While the job market has steadily improved since its springtime lows, the unemployment rate is still alarmingly high (10.2% in July) thanks to the COVID-19 pandemic, and many Americans are still struggling to make ends meet.
The first $1,200 stimulus check was deposited all the way back in April thanks to the CARES Act. The good news is the federal government is working on another piece of legislation to help Americans get through the crisis — and most legislators agree it should include a second $1,200 stimulus check. So far, the eligibility requirements for the new check seem virtually identical to the CARES Act, so if you qualified for the first stimulus check, it is very likely you’ll qualify for the second.
Paul Miller, a certified public accountant and owner of Miller & Company, LLP, says that while some parts of the CARES Act didn’t work, the sections related to business generally did. “I can speak for what I have seen first-hand from my clients,” he said. “It definitely helped save businesses and enabled them to pay bills and gave owners a feeling that they will make it.”
So, what’s in the new stimulus package? As of this writing, Democrats and Republicans are still fighting over the details, but here’s everything we know.
The House of Representatives passed the $3 trillion Health and Economic Recovery Omnibus Emergency Solutions (HEROES) Act in May on a largely party-line vote. The 1,800-page piece of legislation included a second round of $1,200 stimulus payments, and would also extend the $600 in weekly federal unemployment benefits until January 2021. The Act also provides $75 billion in mortgage relief, $100 billion for rental assistance and another $10 billion for the PPP.
But the HEROES Act failed to receive support in the Senate, where Republicans criticized it as a “liberal wishlist” that was “dead on arrival.”
The HEALS Act
On July 27, Senate Republicans and the White House released their response to the Democratic proposal, the HEALS Act. For starters, the payroll tax cut pushed by President Trump is officially off the table. A point Republicans and Democrats seem to agree on is the $1,200 stimulus payments, but Republicans want to scale back the additional federal unemployment benefits from a flat rate of $600 per week to a formula that would replace 70% of workers’ lost wages through a combination of state and federal unemployment benefits.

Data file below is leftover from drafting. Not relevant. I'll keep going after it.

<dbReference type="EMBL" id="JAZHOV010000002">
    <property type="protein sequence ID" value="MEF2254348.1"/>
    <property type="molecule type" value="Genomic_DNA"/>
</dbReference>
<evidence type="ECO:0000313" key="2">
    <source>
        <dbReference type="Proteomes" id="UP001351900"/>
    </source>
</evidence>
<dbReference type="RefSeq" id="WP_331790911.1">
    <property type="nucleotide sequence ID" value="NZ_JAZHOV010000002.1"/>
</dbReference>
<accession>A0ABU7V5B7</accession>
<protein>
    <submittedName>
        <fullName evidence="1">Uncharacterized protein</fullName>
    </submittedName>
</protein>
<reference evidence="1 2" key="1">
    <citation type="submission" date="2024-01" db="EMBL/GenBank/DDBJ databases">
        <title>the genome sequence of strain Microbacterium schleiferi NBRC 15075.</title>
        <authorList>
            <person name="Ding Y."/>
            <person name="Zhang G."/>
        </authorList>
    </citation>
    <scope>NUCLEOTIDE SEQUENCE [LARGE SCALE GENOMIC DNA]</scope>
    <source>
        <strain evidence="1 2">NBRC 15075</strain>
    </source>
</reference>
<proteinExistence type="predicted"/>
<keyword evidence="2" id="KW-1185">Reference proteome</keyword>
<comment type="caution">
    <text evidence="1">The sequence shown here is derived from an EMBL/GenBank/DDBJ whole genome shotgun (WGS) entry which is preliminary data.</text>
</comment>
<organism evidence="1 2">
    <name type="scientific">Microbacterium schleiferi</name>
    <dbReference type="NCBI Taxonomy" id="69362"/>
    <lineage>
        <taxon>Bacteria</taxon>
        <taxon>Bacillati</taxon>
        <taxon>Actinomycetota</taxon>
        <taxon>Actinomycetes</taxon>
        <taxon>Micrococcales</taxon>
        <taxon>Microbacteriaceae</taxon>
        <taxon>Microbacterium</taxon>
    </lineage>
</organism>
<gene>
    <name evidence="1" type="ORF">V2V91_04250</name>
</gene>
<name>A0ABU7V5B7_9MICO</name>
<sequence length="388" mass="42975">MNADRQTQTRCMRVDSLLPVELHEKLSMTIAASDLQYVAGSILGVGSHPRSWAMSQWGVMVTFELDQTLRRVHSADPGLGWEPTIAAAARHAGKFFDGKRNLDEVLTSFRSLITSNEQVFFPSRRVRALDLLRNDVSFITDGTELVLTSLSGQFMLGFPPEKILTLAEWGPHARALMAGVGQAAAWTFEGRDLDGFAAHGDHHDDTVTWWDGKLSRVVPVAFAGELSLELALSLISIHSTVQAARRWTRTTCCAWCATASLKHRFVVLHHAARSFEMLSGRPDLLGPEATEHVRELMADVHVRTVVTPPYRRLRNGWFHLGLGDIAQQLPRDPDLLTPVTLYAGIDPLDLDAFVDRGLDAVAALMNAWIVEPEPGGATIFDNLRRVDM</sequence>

As of this writing, Congress is still battling over the details. But regardless of what goes in the final bill, Miller says it’s important that Congress and the President come together to find a solution. “The majority of Americans are super anxious about their jobs, this disease and how they are going to survive it all,” he says. “They [Congress, President] must give Americans hope and tell them ‘we will continue to support you.’”
What do they agree on?
There seems to be agreement on both sides about the need for another round of stimulus checks, as well as the continuation of federal unemployment benefits. Republicans and Democrats both want to invest more in the PPP. Republicans also want to put liability protections in place for businesses whose employees are infected with coronavirus while on the job, a plan Democrats oppose.
Both parties want to distribute money to schools, but Republicans want to tie at least some of that aid to whether a school decides to open for face-to-face instruction. Democrats are in favor of assisting state and local governments. The current Republican plan doesn’t include language regarding mortgage or rental assistance.
Recently, both parties have also agreed this round of stimulus checks should be deposited and mailed faster than the first check in April. Treasury Secretary Steven Mnuchin says he will “start printing [stimulus checks] the following week” after Congress agrees on a new stimulus package that President Trump signs into law. “I could have them out immediately,” he says (which is…not the same thing as printing them the following week, but…).
Too long, didn’t read?
If you qualified for the first $1,200 stimulus, it highly likely you will receive another $1,200 check sometime later this summer or fall, depending on how quickly Congress and the White House can find a compromise. Democrats and Republicans agree on the need for another round of stimulus payments and want to extend federal unemployment benefits, but don’t agree on how this should be achieved. The two sides also disagree on how to allocate money to the schools and how much, if any, funds should be given to state and local governments.